Referred to as the Polish Carcassonne, Holy Cross Voivodship’s fortified town of Szydłow is a journey through Polish history and tale of how local entrepreneurs have revitalized the area.

Szydłów’s history dates back to the 12th century. It gained its municipal rights in 1329 which were subsequently lost for a period from 1869. The village has numerous tourist attractions, including the 16th-century Szydłów Synagogue, several buildings and churches dating to the 14th century and the ruins of a castle from the same period.

VIsitors will surely enjoy taking a tour of the castle, town square, old Jewish synagaogue, and side streets which boast a variety of surprises and attractions. One of the delights is a small museum run by former town mayor, Jan Klamczewski. With twinkles in his eyes Mayor Jan will take you through a condensed mostly recent history of Szydłów. Mayor Jan, being a very open minded person, has been instrumental in restoration work not only at the old Jewish cemetary, but also at the local cemetaries for fallen German and Russians from World War II. As he points out “the German and Soviet soldiers were drafted and had to fight and die by no decision of their own and respect is due them as well”.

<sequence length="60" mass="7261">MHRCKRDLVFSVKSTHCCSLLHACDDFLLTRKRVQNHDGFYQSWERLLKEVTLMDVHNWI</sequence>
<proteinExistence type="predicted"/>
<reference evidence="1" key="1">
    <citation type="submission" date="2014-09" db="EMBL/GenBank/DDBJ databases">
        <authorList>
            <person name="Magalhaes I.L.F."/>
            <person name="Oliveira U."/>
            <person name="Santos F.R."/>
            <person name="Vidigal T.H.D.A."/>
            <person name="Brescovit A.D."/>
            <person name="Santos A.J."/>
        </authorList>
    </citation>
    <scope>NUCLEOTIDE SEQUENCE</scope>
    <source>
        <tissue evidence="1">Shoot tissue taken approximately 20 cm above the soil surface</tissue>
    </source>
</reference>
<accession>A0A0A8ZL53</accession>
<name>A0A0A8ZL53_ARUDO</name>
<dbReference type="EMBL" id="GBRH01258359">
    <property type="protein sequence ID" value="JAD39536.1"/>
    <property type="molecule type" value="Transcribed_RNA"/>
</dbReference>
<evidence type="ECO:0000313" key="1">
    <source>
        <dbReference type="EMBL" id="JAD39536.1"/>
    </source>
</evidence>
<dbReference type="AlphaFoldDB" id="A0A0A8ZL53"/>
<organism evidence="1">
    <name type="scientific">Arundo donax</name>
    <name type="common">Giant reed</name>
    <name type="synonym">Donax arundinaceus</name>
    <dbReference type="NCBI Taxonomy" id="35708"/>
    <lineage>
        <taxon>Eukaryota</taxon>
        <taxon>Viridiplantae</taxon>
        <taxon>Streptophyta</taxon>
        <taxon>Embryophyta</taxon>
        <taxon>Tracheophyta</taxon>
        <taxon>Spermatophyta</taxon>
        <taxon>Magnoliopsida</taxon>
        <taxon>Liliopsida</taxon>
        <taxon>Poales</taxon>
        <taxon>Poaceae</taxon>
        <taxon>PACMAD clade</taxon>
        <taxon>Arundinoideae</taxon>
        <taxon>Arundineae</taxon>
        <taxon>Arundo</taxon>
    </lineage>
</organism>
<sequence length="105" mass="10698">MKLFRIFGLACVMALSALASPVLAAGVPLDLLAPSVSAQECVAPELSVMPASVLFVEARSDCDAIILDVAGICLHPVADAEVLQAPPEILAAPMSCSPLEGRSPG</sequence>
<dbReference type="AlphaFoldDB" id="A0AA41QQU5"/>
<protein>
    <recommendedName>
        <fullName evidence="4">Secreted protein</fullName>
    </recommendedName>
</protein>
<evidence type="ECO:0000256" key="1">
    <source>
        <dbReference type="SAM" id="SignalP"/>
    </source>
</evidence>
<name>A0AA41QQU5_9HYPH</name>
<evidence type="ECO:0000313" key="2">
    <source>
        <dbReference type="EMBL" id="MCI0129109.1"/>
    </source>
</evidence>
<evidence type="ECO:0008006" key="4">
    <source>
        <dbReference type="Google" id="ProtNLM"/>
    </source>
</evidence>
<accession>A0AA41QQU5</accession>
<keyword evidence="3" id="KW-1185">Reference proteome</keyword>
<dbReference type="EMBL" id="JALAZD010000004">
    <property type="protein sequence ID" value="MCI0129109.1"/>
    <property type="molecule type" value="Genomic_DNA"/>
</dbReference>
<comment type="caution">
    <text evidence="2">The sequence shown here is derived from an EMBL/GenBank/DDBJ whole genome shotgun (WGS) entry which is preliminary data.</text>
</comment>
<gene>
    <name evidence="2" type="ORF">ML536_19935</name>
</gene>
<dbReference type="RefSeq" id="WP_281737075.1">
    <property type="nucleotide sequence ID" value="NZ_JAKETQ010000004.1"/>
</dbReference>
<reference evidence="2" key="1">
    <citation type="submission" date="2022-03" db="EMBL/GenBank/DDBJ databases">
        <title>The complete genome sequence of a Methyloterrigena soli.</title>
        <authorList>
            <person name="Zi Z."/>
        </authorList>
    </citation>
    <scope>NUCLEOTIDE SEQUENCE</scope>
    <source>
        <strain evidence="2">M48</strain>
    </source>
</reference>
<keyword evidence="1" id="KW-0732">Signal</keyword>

It was interesting to learn that about 30% of Szydłów’s pre WWII population was Jewsih. They tended to live and run their businesses near the main town square, whereby the gentile Poles usually worked as farmers and laborers on the outskirts of Szydłow.

No tour of Szydłow is complete without a stop at the old town hall and it’s local products’ shop (Trade & Visitor Center) where you can, of course, buy the wonderful Szydłowianka plums in chocolate (try at your own risk….as they are addictive). Actually, there are numerous local products that are worth picking up. I picked up all three flavors of the honey wine (mead) and also Cytrynówka Szwiętokrzyska (kinda like Lemoncello of Holy Cross Province). 🍋


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